# Name of a sorting algorithm

Down below in the link, there is a sorting algorithm. Please can anyone go through the codes and tell me if there is any similar algorithm like it in the current world, if yes then what is it's name? https://code.sololearn.com/cA13a3a10A42/?ref=app

4/8/2021 7:37:02 PM

Faheem10 Answers

New AnswerNice one! It's an interesting one for sure but I think in essence this is a variation on bubblesort. We can see that small elements are bubbling to the front of the list, but you also do this thing where you swap elements that are apart by 2 so occasionally one element stops bubbling and another one takes over. The best way to see what is happening is to have it sort a reversed list, the algo generally moves numbers towards the front one at a time just like bubblesort would. It's likely O(n²) like regular bubblesort aswell, but maybe a bit more efficient because you are partially sorting as you are bubbling. It's really neat to watch the algorithm work! You should do one of these videos where you let it sort 200 random numbers but visualized as a bar chart.

Ananiya Jemberu as far as I know, Python uses Tim Sort, but I wasn't talking about that; I asked whether the code matches with any of the sorting algorithms or not.

Faheem That looks interesting. Great job writing your own sorting algorythm. To get an answer to something like this, you’ll probably have to post it on stackoverflow or other website for more advanced users. Maybe someone here will know. But either way, great job coming up with your algorythm on your own.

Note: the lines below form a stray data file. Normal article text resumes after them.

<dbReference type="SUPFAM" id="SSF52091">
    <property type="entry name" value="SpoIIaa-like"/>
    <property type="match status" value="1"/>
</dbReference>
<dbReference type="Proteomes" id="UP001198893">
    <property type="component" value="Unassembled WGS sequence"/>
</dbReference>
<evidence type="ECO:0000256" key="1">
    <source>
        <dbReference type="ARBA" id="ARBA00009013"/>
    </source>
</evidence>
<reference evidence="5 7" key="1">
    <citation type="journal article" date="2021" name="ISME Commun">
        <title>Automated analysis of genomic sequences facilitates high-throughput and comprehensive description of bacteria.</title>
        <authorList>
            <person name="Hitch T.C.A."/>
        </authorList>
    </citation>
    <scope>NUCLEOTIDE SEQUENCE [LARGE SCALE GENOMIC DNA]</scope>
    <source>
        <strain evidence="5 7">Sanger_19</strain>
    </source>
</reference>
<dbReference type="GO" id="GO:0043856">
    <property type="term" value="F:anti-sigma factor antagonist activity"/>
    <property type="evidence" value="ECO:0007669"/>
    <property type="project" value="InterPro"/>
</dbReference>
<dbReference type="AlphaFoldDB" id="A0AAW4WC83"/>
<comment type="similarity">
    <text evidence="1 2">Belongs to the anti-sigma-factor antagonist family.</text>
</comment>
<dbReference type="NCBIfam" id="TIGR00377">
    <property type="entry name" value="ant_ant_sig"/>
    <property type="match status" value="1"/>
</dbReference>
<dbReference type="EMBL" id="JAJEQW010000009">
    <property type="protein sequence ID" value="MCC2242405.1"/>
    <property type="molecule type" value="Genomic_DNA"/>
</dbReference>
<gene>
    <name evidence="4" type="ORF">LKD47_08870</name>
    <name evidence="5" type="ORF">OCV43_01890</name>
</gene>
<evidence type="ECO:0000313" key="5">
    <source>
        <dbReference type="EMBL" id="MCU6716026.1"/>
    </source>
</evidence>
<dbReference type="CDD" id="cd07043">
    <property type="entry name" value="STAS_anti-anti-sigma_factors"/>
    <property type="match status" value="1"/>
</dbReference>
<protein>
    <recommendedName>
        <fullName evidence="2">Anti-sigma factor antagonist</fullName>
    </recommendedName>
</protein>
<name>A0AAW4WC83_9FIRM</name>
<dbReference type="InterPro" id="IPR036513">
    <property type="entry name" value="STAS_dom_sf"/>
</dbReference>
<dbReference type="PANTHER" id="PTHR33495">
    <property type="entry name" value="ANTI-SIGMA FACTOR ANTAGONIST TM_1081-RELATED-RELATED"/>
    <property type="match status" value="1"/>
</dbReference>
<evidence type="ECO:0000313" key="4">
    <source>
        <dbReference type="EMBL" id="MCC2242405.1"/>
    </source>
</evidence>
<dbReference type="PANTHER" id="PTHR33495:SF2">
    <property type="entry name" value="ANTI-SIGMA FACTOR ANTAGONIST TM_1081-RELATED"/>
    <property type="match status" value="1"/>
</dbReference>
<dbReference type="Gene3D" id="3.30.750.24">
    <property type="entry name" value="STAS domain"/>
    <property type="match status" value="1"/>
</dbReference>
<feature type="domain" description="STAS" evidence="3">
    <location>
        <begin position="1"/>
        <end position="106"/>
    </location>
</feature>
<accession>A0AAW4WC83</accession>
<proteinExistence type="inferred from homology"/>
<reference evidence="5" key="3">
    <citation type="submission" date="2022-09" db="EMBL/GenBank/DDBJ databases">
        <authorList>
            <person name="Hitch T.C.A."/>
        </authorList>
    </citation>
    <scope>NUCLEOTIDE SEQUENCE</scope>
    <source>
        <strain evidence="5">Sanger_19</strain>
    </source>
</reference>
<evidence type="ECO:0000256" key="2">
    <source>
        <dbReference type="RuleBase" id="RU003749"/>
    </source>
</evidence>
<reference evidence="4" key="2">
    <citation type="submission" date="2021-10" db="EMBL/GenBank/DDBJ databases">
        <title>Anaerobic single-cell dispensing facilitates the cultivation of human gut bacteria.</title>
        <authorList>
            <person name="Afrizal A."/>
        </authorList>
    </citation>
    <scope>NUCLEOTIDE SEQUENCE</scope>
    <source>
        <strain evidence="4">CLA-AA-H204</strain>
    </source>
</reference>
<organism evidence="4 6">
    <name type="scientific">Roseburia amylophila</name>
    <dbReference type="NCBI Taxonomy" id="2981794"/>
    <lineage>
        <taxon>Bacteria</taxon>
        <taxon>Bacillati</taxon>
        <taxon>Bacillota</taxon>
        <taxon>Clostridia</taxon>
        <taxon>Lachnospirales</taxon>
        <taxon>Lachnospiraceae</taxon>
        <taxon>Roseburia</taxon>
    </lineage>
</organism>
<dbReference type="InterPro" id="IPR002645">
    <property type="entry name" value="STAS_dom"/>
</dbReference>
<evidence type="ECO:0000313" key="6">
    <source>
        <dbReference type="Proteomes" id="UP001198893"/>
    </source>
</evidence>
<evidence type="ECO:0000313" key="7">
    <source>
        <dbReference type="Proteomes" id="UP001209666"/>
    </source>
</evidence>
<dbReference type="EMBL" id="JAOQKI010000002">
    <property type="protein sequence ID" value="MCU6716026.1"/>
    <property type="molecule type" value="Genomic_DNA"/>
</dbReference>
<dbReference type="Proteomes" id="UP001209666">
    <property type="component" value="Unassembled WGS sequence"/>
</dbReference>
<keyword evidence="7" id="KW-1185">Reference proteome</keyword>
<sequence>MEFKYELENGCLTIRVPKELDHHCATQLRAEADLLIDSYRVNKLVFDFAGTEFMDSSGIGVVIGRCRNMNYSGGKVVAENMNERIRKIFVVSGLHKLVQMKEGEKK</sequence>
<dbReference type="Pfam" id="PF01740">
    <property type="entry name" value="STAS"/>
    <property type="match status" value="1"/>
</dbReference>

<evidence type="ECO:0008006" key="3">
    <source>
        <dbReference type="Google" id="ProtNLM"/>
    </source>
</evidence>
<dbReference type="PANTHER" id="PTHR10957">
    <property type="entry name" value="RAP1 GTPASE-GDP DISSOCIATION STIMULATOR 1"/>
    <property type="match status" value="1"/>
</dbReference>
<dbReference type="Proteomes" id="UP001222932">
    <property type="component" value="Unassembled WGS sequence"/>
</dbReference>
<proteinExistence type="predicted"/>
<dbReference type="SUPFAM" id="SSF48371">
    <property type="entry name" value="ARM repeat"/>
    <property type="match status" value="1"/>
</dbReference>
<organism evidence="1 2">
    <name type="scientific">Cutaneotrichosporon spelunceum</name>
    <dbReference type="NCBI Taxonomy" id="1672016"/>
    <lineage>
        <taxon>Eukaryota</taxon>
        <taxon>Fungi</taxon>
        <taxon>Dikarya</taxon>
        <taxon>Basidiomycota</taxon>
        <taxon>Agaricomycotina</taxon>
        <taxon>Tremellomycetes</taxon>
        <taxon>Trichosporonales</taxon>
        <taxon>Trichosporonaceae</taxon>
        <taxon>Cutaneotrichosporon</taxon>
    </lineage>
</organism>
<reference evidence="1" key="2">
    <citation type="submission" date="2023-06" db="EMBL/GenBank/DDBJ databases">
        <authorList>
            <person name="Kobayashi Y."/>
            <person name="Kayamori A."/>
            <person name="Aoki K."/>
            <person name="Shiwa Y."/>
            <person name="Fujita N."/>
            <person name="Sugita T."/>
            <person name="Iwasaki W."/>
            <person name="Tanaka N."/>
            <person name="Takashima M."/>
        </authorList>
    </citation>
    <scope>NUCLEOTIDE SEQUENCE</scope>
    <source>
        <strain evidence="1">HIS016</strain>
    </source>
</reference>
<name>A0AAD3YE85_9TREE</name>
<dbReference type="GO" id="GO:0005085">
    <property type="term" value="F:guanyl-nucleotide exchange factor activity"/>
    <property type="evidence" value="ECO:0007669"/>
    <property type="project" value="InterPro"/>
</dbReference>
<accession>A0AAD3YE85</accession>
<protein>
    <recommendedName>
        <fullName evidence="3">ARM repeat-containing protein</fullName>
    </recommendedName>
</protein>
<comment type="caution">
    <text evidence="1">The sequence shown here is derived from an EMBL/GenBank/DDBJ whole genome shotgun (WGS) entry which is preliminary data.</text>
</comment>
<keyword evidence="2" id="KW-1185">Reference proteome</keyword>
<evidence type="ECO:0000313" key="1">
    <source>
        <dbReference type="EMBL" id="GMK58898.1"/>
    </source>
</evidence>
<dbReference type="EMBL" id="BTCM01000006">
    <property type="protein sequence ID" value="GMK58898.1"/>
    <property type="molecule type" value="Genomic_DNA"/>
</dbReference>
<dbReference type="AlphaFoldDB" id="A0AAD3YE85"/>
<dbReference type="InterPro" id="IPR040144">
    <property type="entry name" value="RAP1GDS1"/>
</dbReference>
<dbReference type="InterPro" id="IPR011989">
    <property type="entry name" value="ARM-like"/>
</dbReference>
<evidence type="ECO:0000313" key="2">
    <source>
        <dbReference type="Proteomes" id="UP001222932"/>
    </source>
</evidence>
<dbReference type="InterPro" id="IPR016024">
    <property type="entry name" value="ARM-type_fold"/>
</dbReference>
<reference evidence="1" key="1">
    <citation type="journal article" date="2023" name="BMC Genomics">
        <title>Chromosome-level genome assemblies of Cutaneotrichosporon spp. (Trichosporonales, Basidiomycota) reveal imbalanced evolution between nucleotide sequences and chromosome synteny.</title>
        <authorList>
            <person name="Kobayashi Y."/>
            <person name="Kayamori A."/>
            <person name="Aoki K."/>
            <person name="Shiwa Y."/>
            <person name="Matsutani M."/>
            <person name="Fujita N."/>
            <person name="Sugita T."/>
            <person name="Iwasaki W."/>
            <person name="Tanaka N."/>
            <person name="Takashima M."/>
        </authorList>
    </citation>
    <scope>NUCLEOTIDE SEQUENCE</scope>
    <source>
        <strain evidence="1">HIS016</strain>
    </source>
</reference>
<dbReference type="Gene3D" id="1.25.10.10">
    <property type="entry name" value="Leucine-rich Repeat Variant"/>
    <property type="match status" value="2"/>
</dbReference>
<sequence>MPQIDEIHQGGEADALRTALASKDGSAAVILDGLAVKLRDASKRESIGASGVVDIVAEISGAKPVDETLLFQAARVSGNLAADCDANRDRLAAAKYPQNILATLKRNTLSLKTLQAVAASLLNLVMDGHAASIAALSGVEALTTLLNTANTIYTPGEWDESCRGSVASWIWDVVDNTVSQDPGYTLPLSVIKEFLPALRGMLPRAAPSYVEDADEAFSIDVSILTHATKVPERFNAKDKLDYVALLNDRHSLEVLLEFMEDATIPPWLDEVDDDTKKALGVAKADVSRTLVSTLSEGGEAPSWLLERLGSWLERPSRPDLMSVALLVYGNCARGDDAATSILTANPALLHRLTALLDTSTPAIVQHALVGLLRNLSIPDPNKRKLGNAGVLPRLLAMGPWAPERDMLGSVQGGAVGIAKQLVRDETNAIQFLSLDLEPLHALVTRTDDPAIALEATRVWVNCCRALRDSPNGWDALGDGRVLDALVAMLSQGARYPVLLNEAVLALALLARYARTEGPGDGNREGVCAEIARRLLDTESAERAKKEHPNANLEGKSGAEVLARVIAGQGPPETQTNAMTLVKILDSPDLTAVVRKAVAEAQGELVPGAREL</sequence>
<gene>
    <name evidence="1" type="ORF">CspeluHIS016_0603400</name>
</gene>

Heres the official sort library https://docs.python.org/3/howto/sorting.html if you are interested on you can go through it

Thanks to Coder Kitten for giving it the name, Crane Sort. If visualized, then this algorithm will look like Insertion Sort. Though key concepts are slidely different, but algorithmitically there is a lot of similarities between it & Gnome Sort. It is much slower than Insertion Sort; think like this, suppose a crane is moving throughout the array and sorting it. Now at index i if it gets an unsorted element, then it'll have to move back to find the place where the element will fit. After putting the element in the correct place, the crane will have to come all the way back to i again. Since it has no magical power, that it will disappear and again appear at i+1th index, so it'll unnecessarily keep checking the sorted part of the array upto i. This is the key difference between the Insertion Sort and the Crane Sort. Now you might ask, why don't we give it the magical power? The answer is simple. This is also an algorithmic idea, probably in this algorithm it is degrading the runtime, but who knows, oneday t